Luis Gonzalez told CBC’s Go Public that he became the butt of racist Mexican jokes from his first week in training, when an instructor compared him to “a real wetback.”
The racial slur was just a sign of things to come and 33-year-old Gonzalez – who was born in El Salvador and raised in Alberta – told the news channel that the discrimination continued.
"It was always; 'That Mexican,'” he claimed. “It was never; 'That rookie, that junior man, that probationary firefighter.' It was always; 'That Mexican.'"
After a campaign of harassment – which included officers using derogatory terms and putting up racist posters around the fire station – Gonzales filed a complaint with the city of Vancouver, citing senior members as those responsible for most of the harassment.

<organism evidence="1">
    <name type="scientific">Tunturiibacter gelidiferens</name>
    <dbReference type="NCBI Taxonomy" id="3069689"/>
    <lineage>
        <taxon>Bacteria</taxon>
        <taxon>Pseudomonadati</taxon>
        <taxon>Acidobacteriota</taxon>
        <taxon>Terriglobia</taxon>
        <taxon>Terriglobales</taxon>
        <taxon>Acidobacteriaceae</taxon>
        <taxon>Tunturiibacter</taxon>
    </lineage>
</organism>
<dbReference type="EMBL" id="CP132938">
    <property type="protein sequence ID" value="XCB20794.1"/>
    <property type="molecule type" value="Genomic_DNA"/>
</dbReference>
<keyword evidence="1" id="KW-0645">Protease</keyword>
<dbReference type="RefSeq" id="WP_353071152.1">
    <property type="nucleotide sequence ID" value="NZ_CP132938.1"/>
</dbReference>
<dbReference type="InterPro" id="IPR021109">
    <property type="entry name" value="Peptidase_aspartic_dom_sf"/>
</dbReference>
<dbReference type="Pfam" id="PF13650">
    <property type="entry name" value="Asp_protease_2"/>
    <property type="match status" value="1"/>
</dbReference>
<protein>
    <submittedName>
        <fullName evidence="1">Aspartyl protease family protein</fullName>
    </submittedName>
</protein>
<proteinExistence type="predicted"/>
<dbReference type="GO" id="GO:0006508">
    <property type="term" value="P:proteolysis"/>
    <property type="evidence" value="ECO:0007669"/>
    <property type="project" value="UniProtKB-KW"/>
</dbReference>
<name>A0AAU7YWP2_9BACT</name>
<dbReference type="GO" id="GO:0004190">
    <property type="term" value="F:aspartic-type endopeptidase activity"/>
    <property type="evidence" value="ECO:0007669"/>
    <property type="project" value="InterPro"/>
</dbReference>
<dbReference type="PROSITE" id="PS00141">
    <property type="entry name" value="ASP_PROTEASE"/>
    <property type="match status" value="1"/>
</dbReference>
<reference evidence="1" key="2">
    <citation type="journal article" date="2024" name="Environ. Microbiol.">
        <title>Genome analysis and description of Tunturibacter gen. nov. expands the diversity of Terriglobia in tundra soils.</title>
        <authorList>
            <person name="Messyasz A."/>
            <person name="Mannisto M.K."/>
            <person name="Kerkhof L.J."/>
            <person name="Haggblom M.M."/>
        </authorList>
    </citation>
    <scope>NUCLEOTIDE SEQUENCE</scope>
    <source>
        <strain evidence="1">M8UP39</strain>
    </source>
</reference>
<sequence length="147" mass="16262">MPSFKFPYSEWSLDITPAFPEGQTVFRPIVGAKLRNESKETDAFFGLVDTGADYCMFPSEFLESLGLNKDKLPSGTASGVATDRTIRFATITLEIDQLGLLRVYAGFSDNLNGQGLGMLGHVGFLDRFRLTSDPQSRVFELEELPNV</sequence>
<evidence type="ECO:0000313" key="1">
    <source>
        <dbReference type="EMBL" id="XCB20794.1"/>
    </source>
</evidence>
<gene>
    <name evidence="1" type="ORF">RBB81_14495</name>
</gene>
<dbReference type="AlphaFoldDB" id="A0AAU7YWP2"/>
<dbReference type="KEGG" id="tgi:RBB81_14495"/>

The subsequent investigation and report agreed that Gonzalez had experienced “disrespectful, harassing conduct,” contrary to the city's human rights and harassment policy but nobody was ever disciplined.
One unidentified source told CBC news that a toxic culture within the service may have been to blame – “There’s a culture of fear and intimidation,” he said. “If the name of the game is racism, everyone goes along with it.”
Now, Gonzalez says he not only wants those responsible to be held accountable, but also acknowledgement that he was the subject of racial discrimination.
More like this:
Worker slammed over “cripple” slur
Government launches new recruitment process
Why angry employees may not necessarily quit
A former Vancouver firefighter who says he was the victim of constant racial discrimination has launched a Human Rights claim, insisting workplace harassment made his life “unbelievable hell.”